And, if any of you are also suffering from mental health issues, depression, anxiety, phobias, PTSD, etc., please, do not be ashamed. It is not a failure. It is a struggle. Everyone has struggles, and each person has a different struggle than their neighbor. Whatever the case, reach out for help because we do need each other. That is how God (or Love) works.

So, for the rest of Lent, just re-read the first two parts of my Lenten blog and repeat some of the days. That’s the best I can do right now. Peace and blessings.

Giving Up Privilege for Lent Part Two

This is a continuation of my 40-day challenge to help us all seek justice, love mercy and walk humbly with our God during the season of Lent. I want to especially thank Jacqueline Menjivar for allowing me to use her work, a true blessing.

Day 8 – Mindful Activity
This one is simple but not very easy to do.
For every person you walk by this week, if you can, look into their eyes. Acknowledge that they exist. If you feel inclined, smile at them. Say hello if your heart feels the desire.
When you talk to someone, don’t watch their mouth, stare into their eyes. It’s overwhelming how a person can disarm you this way.
Stop staring down at your phone and look at every person that you can. Then take the activity I gave you guys before and give yourself a moment to think about their life.
You become human when you feel on a human level towards someone else. Be human this week, be raw, real and open. Jacqueline Menjivar

Day 9 – Think About Christianity and Justice
There are areas where evangelical Christianity has fallen short – very, very short when it comes to the issues of racism, justice and equality.
Recognizing this fact may be uncomfortable, but it is necessary if we are ever going to change what we know to be wrong. Correcting wrongs, REPENTING, is God-honoring. Repentance is more than just saying “sorry” and continuing in the same direction. It is TURNING AROUND, and working to undo the wrongs you have committed. Obedience is key here. So, please, plow ahead in the spirit of prayerfulness, humility and obedience.
Read one, or all of the following links that address the issue of racism and/or injustice within Christianity, especially in the United States.
Disparity in Christian Publishing

Or read this article from from Fuller Studio

Day 10 – Giving Up the Center
As Christians, we very often talk about who is on the throne of our lives. Is Jesus on the throne as Lord of our life, or are we on the throne and living for ourselves (carnally)? Part of growing up in a society of white centeredness is instinctively centering our conversations, and thinking around ourselves, rather than on others. But, when people of color are constantly drowned out by us, their very real needs and their humanity, is hidden from us. It takes work to de-center ourselves, but as Christians, we have some help – and that help comes from God.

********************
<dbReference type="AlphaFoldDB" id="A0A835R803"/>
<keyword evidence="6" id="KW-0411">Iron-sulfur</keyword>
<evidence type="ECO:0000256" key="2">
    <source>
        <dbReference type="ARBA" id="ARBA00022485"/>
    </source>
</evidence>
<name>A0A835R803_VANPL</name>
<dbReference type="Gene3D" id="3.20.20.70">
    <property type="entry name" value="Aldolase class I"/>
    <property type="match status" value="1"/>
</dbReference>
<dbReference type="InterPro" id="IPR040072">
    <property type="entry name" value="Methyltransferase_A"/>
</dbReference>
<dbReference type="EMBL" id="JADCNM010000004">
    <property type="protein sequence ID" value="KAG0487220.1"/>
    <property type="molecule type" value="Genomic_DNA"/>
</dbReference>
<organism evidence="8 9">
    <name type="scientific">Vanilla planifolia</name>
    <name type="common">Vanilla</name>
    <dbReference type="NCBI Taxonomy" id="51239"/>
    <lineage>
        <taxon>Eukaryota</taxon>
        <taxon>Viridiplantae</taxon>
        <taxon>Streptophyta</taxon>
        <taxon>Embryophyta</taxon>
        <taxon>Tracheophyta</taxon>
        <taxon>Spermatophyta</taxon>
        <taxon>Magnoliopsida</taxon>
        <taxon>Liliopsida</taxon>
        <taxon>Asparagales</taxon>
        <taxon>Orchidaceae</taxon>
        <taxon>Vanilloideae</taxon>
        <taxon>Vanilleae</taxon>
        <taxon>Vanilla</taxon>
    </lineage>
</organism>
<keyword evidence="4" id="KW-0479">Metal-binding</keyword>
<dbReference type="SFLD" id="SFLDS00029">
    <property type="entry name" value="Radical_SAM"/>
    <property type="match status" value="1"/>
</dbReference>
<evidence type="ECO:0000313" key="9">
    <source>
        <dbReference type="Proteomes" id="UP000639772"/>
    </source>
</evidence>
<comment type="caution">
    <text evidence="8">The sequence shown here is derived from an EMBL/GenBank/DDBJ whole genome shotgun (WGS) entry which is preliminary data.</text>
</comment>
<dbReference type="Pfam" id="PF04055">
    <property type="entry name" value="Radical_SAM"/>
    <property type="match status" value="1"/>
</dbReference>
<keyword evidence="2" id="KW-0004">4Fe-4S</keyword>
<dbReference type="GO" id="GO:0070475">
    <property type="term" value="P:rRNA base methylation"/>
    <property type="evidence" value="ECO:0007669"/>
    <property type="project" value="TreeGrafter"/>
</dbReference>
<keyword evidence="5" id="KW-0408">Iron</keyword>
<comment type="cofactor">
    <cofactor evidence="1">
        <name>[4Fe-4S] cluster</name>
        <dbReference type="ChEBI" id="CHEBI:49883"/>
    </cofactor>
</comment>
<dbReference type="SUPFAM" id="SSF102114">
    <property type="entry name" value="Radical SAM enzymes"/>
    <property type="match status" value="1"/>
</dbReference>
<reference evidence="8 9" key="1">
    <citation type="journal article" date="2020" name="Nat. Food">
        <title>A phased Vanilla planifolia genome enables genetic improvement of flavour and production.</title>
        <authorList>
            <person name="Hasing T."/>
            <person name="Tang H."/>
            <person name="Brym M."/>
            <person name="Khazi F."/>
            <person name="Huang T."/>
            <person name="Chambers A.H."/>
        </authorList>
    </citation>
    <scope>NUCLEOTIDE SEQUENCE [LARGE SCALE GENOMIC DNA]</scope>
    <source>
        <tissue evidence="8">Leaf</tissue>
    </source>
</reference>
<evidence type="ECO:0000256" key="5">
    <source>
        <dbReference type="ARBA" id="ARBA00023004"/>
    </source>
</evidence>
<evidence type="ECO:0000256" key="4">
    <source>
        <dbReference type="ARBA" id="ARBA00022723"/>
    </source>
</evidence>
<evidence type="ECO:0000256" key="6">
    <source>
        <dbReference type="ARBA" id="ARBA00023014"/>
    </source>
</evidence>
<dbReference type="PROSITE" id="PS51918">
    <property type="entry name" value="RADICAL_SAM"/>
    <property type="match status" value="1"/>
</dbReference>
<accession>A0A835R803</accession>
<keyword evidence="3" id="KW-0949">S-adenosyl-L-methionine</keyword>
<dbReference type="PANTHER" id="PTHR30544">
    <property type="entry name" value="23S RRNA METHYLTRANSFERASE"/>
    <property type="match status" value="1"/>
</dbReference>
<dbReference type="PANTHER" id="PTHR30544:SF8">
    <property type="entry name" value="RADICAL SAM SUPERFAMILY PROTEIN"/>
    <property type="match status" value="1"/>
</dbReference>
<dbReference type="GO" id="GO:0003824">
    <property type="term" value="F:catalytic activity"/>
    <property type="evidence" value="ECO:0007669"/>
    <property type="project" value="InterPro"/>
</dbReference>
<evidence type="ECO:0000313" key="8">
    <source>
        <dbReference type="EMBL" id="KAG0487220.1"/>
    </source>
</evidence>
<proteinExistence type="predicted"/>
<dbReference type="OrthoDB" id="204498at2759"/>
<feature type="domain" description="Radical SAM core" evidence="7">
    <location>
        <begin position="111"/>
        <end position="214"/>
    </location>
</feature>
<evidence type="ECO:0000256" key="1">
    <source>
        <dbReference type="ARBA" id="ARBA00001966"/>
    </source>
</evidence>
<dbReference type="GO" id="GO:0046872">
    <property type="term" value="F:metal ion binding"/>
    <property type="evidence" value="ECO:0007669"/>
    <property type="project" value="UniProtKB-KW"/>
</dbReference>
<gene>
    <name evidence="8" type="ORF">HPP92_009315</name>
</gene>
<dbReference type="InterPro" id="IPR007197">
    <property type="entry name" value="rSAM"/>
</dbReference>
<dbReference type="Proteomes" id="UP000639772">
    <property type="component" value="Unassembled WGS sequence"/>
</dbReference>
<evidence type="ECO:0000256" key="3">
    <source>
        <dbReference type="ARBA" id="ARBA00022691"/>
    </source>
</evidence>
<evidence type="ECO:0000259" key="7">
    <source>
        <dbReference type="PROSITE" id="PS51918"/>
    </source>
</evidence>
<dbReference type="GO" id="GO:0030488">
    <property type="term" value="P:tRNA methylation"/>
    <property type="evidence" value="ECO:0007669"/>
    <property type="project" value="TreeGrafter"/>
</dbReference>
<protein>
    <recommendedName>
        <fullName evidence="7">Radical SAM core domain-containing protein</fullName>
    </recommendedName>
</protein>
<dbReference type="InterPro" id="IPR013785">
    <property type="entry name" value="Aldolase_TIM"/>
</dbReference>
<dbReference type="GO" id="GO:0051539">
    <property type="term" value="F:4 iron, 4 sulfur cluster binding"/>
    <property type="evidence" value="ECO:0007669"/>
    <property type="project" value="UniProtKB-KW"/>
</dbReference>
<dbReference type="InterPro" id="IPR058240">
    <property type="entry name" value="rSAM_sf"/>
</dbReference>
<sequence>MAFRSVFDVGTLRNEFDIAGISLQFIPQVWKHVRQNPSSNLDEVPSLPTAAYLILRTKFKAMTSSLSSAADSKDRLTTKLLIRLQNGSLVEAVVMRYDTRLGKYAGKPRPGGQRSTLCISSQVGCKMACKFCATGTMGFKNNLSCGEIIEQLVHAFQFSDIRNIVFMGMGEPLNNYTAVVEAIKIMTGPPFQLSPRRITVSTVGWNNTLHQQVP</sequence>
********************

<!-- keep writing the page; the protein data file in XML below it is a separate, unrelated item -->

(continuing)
Practice for the rest of this season of Lent consciously stepping down off of the throne and recognizing Jesus as your Lord, and then practice being humble and thinking of others first. Paul writes about this in Philippians 2:3-11 When he says that we should think of others first and be humble like Christ.
Here I am posting it from the Common English Bible translation. Feel free to read it in whatever translation you prefer – or read it from more than one translation.

Philippians 2:3-11
Don’t do anything for selfish purposes, but with humility think of others as better than yourselves. 4 Instead of each person watching out for their own good, watch out for what is better for others. 5 Adopt the attitude that was in Christ Jesus:
6 Though he was in the form of God,
he did not consider being equal with God something to exploit.
7 But he emptied himself
by taking the form of a slave
and by becoming like human beings.
When he found himself in the form of a human,
8 he humbled himself by becoming obedient to the point of death,
even death on a cross.
9 Therefore, God highly honored him
and gave him a name above all names,
10 so that at the name of Jesus everyone
in heaven, on earth, and under the earth might bow
11 and every tongue confess that
Jesus Christ is Lord, to the glory of God the Father.

Day 11 – Fast and Share
A lot of people fast during Lent. The practice of fasting is an important part of our spiritual journey. It reminds us that spiritual food is just as (or more) important than physical food. It reminds us to put our needs, wants and cravings aside to humble ourselves and seek God above all things.